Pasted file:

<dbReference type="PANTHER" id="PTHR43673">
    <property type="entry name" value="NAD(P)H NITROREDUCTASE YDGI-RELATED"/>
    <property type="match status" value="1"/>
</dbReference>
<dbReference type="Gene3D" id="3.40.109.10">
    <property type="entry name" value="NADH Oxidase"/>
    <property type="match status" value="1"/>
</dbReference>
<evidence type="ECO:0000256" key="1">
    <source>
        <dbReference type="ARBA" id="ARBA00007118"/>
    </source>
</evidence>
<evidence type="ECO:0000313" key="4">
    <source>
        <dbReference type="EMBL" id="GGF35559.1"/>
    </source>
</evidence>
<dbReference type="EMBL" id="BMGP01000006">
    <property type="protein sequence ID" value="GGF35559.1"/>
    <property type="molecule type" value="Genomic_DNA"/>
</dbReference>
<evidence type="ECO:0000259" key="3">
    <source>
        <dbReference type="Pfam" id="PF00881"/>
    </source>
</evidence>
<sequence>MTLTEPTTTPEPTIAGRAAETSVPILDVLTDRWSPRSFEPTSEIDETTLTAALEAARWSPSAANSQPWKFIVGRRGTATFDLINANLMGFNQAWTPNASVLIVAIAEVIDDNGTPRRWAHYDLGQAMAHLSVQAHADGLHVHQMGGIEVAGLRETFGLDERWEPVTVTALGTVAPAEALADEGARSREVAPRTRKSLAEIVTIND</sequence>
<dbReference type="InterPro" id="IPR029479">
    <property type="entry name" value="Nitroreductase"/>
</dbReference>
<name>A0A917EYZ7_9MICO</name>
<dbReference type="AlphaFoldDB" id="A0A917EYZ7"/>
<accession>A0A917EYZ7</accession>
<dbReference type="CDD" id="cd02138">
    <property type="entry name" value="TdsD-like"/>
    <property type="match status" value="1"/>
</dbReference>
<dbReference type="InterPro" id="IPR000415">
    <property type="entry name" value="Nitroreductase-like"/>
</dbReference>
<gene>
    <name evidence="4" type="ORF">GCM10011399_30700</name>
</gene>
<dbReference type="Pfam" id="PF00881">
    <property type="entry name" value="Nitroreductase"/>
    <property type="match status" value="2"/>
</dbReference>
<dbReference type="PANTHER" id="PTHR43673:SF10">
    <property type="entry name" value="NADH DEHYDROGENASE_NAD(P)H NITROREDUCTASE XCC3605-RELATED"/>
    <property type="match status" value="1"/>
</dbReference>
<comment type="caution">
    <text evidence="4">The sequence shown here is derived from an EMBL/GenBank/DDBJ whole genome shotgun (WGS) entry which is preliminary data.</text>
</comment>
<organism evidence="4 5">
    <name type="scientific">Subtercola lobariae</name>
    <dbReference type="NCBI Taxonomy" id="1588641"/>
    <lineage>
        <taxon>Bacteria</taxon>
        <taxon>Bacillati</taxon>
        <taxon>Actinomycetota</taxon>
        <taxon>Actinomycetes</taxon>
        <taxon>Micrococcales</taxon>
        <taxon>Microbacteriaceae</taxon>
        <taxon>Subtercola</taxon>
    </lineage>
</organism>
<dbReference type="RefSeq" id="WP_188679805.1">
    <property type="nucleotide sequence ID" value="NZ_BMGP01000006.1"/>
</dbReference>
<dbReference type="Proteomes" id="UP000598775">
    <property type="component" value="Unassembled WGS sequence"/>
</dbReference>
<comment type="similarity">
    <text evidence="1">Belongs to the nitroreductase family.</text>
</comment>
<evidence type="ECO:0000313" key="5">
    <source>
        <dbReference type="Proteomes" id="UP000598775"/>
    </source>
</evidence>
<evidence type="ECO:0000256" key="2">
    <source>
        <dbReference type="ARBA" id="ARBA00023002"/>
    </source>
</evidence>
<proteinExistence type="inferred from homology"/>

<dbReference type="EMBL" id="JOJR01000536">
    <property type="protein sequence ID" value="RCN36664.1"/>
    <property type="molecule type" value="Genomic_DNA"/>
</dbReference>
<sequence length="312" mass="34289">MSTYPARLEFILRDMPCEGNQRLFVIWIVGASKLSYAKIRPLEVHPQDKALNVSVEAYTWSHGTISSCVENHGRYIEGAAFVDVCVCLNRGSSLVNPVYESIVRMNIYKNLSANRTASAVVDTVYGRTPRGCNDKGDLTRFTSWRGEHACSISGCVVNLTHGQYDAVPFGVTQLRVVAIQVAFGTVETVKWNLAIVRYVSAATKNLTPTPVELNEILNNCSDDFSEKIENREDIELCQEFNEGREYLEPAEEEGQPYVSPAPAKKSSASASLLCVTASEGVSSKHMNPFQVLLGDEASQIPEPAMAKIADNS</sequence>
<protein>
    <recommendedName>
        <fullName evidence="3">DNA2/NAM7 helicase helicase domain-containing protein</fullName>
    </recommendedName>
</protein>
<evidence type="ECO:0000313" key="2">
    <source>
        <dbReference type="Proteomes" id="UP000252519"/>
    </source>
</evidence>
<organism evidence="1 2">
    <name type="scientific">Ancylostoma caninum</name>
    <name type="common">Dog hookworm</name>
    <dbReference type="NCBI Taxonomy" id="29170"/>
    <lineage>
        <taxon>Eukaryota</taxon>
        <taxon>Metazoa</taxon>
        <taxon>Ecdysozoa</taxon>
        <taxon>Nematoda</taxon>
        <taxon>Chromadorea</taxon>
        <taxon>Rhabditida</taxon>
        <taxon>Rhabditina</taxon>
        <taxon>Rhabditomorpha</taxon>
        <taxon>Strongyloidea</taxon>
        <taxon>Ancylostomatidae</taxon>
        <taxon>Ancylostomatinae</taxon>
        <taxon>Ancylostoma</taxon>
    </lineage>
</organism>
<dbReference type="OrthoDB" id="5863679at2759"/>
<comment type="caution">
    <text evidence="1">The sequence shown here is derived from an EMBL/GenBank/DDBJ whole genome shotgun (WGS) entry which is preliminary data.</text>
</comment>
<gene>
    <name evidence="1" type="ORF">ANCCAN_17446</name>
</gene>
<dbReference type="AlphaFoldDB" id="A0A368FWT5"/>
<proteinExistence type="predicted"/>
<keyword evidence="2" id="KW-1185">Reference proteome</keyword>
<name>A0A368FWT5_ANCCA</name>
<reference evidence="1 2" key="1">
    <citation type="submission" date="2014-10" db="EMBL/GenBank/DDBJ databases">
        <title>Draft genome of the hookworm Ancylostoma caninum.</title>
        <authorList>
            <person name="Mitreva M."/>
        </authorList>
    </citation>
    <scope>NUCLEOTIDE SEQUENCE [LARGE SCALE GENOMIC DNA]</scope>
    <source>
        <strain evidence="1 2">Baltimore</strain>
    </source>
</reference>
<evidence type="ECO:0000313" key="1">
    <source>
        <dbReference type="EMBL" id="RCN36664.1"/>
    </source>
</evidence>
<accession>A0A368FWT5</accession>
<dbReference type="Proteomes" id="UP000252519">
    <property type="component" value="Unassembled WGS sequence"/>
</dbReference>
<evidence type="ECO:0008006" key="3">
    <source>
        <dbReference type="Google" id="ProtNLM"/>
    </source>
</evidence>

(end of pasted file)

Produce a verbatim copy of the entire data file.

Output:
<dbReference type="PANTHER" id="PTHR43673">
    <property type="entry name" value="NAD(P)H NITROREDUCTASE YDGI-RELATED"/>
    <property type="match status" value="1"/>
</dbReference>
<dbReference type="Gene3D" id="3.40.109.10">
    <property type="entry name" value="NADH Oxidase"/>
    <property type="match status" value="1"/>
</dbReference>
<evidence type="ECO:0000256" key="1">
    <source>
        <dbReference type="ARBA" id="ARBA00007118"/>
    </source>
</evidence>
<evidence type="ECO:0000313" key="4">
    <source>
        <dbReference type="EMBL" id="GGF35559.1"/>
    </source>
</evidence>
<dbReference type="EMBL" id="BMGP01000006">
    <property type="protein sequence ID" value="GGF35559.1"/>
    <property type="molecule type" value="Genomic_DNA"/>
</dbReference>
<evidence type="ECO:0000259" key="3">
    <source>
        <dbReference type="Pfam" id="PF00881"/>
    </source>
</evidence>
<sequence>MTLTEPTTTPEPTIAGRAAETSVPILDVLTDRWSPRSFEPTSEIDETTLTAALEAARWSPSAANSQPWKFIVGRRGTATFDLINANLMGFNQAWTPNASVLIVAIAEVIDDNGTPRRWAHYDLGQAMAHLSVQAHADGLHVHQMGGIEVAGLRETFGLDERWEPVTVTALGTVAPAEALADEGARSREVAPRTRKSLAEIVTIND</sequence>
<dbReference type="InterPro" id="IPR029479">
    <property type="entry name" value="Nitroreductase"/>
</dbReference>
<name>A0A917EYZ7_9MICO</name>
<dbReference type="AlphaFoldDB" id="A0A917EYZ7"/>
<accession>A0A917EYZ7</accession>
<dbReference type="CDD" id="cd02138">
    <property type="entry name" value="TdsD-like"/>
    <property type="match status" value="1"/>
</dbReference>
<dbReference type="InterPro" id="IPR000415">
    <property type="entry name" value="Nitroreductase-like"/>
</dbReference>
<gene>
    <name evidence="4" type="ORF">GCM10011399_30700</name>
</gene>
<dbReference type="Pfam" id="PF00881">
    <property type="entry name" value="Nitroreductase"/>
    <property type="match status" value="2"/>
</dbReference>
<dbReference type="PANTHER" id="PTHR43673:SF10">
    <property type="entry name" value="NADH DEHYDROGENASE_NAD(P)H NITROREDUCTASE XCC3605-RELATED"/>
    <property type="match status" value="1"/>
</dbReference>
<comment type="caution">
    <text evidence="4">The sequence shown here is derived from an EMBL/GenBank/DDBJ whole genome shotgun (WGS) entry which is preliminary data.</text>
</comment>
<organism evidence="4 5">
    <name type="scientific">Subtercola lobariae</name>
    <dbReference type="NCBI Taxonomy" id="1588641"/>
    <lineage>
        <taxon>Bacteria</taxon>
        <taxon>Bacillati</taxon>
        <taxon>Actinomycetota</taxon>
        <taxon>Actinomycetes</taxon>
        <taxon>Micrococcales</taxon>
        <taxon>Microbacteriaceae</taxon>
        <taxon>Subtercola</taxon>
    </lineage>
</organism>
<dbReference type="RefSeq" id="WP_188679805.1">
    <property type="nucleotide sequence ID" value="NZ_BMGP01000006.1"/>
</dbReference>
<dbReference type="Proteomes" id="UP000598775">
    <property type="component" value="Unassembled WGS sequence"/>
</dbReference>
<comment type="similarity">
    <text evidence="1">Belongs to the nitroreductase family.</text>
</comment>
<evidence type="ECO:0000313" key="5">
    <source>
        <dbReference type="Proteomes" id="UP000598775"/>
    </source>
</evidence>
<evidence type="ECO:0000256" key="2">
    <source>
        <dbReference type="ARBA" id="ARBA00023002"/>
    </source>
</evidence>
<proteinExistence type="inferred from homology"/>

<dbReference type="EMBL" id="JOJR01000536">
    <property type="protein sequence ID" value="RCN36664.1"/>
    <property type="molecule type" value="Genomic_DNA"/>
</dbReference>
<sequence length="312" mass="34289">MSTYPARLEFILRDMPCEGNQRLFVIWIVGASKLSYAKIRPLEVHPQDKALNVSVEAYTWSHGTISSCVENHGRYIEGAAFVDVCVCLNRGSSLVNPVYESIVRMNIYKNLSANRTASAVVDTVYGRTPRGCNDKGDLTRFTSWRGEHACSISGCVVNLTHGQYDAVPFGVTQLRVVAIQVAFGTVETVKWNLAIVRYVSAATKNLTPTPVELNEILNNCSDDFSEKIENREDIELCQEFNEGREYLEPAEEEGQPYVSPAPAKKSSASASLLCVTASEGVSSKHMNPFQVLLGDEASQIPEPAMAKIADNS</sequence>
<protein>
    <recommendedName>
        <fullName evidence="3">DNA2/NAM7 helicase helicase domain-containing protein</fullName>
    </recommendedName>
</protein>
<evidence type="ECO:0000313" key="2">
    <source>
        <dbReference type="Proteomes" id="UP000252519"/>
    </source>
</evidence>
<organism evidence="1 2">
    <name type="scientific">Ancylostoma caninum</name>
    <name type="common">Dog hookworm</name>
    <dbReference type="NCBI Taxonomy" id="29170"/>
    <lineage>
        <taxon>Eukaryota</taxon>
        <taxon>Metazoa</taxon>
        <taxon>Ecdysozoa</taxon>
        <taxon>Nematoda</taxon>
        <taxon>Chromadorea</taxon>
        <taxon>Rhabditida</taxon>
        <taxon>Rhabditina</taxon>
        <taxon>Rhabditomorpha</taxon>
        <taxon>Strongyloidea</taxon>
        <taxon>Ancylostomatidae</taxon>
        <taxon>Ancylostomatinae</taxon>
        <taxon>Ancylostoma</taxon>
    </lineage>
</organism>
<dbReference type="OrthoDB" id="5863679at2759"/>
<comment type="caution">
    <text evidence="1">The sequence shown here is derived from an EMBL/GenBank/DDBJ whole genome shotgun (WGS) entry which is preliminary data.</text>
</comment>
<gene>
    <name evidence="1" type="ORF">ANCCAN_17446</name>
</gene>
<dbReference type="AlphaFoldDB" id="A0A368FWT5"/>
<proteinExistence type="predicted"/>
<keyword evidence="2" id="KW-1185">Reference proteome</keyword>
<name>A0A368FWT5_ANCCA</name>
<reference evidence="1 2" key="1">
    <citation type="submission" date="2014-10" db="EMBL/GenBank/DDBJ databases">
        <title>Draft genome of the hookworm Ancylostoma caninum.</title>
        <authorList>
            <person name="Mitreva M."/>
        </authorList>
    </citation>
    <scope>NUCLEOTIDE SEQUENCE [LARGE SCALE GENOMIC DNA]</scope>
    <source>
        <strain evidence="1 2">Baltimore</strain>
    </source>
</reference>
<evidence type="ECO:0000313" key="1">
    <source>
        <dbReference type="EMBL" id="RCN36664.1"/>
    </source>
</evidence>
<accession>A0A368FWT5</accession>
<dbReference type="Proteomes" id="UP000252519">
    <property type="component" value="Unassembled WGS sequence"/>
</dbReference>
<evidence type="ECO:0008006" key="3">
    <source>
        <dbReference type="Google" id="ProtNLM"/>
    </source>
</evidence>